While Dest and Tillman are on loan at PSV, Pepi, 21, signed a permanent deal back in June. It’s been a tricky couple of seasons for the striker. In January 2022 he left Dallas for Bundesliga side Augsburg for €16m. He arrived at the club amid a relegation scrap, and while he made 16 appearances for the club across the end of the ’21-22 season and the start of the ’22-23 campaign, he didn’t score. At the end of the summer transfer window, Augsburg loaned him to Eredivisie side FC Groningen, where he rediscovered his form with 13 goals in 31 appearances.

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USMNT’s Pepi reflects on how he dealt with World Cup omission

Ricardo Pepi says he learnt to be strong after the disappointment of missing out on a World Cup spot in 2022.

“When you’re in a big hole, you always think about ways of getting out that hole,” Pepi says. “And sometimes it seems impossible, but you know, at the end of the day, things can only go so bad before they eventually start going well. I’ve been in situations like that like of course missing out on things like the World Cup, you know? I think I can dig myself out of a pretty big hole.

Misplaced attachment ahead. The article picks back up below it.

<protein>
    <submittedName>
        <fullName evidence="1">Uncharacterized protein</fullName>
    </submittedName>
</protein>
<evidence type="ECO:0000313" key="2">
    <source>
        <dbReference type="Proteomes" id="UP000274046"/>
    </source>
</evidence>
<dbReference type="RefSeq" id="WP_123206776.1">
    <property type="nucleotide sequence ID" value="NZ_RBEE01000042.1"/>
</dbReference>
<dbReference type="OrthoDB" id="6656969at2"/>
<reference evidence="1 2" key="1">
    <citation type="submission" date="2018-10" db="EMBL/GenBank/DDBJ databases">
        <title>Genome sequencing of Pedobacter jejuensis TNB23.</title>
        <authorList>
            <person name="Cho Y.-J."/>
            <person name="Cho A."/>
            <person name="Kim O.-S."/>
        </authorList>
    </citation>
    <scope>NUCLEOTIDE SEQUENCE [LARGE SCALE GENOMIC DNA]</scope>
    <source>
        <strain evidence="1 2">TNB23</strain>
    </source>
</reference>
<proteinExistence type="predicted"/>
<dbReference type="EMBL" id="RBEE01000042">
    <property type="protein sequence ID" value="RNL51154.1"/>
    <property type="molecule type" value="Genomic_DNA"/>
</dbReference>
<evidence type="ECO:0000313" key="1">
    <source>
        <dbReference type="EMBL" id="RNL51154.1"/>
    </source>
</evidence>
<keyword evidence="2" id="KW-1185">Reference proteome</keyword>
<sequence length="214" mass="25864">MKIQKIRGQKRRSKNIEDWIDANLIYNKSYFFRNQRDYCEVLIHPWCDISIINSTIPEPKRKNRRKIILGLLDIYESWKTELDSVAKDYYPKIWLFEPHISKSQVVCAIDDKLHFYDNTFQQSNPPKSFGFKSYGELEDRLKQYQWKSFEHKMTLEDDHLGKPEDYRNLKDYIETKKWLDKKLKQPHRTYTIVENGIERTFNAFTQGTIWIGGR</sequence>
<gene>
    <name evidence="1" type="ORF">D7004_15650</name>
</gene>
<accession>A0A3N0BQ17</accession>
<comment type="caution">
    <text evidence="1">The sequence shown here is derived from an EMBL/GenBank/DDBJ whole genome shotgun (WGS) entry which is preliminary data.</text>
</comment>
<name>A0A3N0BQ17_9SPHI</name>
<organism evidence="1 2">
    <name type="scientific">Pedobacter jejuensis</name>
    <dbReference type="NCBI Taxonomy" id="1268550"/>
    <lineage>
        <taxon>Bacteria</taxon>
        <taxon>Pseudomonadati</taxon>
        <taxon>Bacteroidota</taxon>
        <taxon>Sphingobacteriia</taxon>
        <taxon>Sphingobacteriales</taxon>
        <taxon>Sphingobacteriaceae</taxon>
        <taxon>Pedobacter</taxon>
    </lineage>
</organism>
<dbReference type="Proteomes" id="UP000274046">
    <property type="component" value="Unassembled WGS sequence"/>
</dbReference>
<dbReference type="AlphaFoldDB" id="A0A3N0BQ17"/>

“I’m a strong person mentally, and anytime that something goes wrong, I know I can always come out of it. I think that’s the biggest lesson I’ve learned myself.”

Stewart kept a close eye on him throughout and saw how he managed the heartbreak of not making the USMNT squad for the 2022 World Cup. All the while, Pepi persevered.

By his own admission, this season hasn’t quite panned out as Pepi would have hoped. Have a look at the expected goals (xG) per 90 minute numbers and you’ll see Pepi’s name leading the way on 1.65. But the 21-year-old has been used as an impact sub this season with his only start in the Eredivisie coming at home to Heracles last month — out of position on the left wing. His spot on the bench is down to sole striker and club captain Luuk de Jong leading the Eredivisie with 22 goals and 11 assists.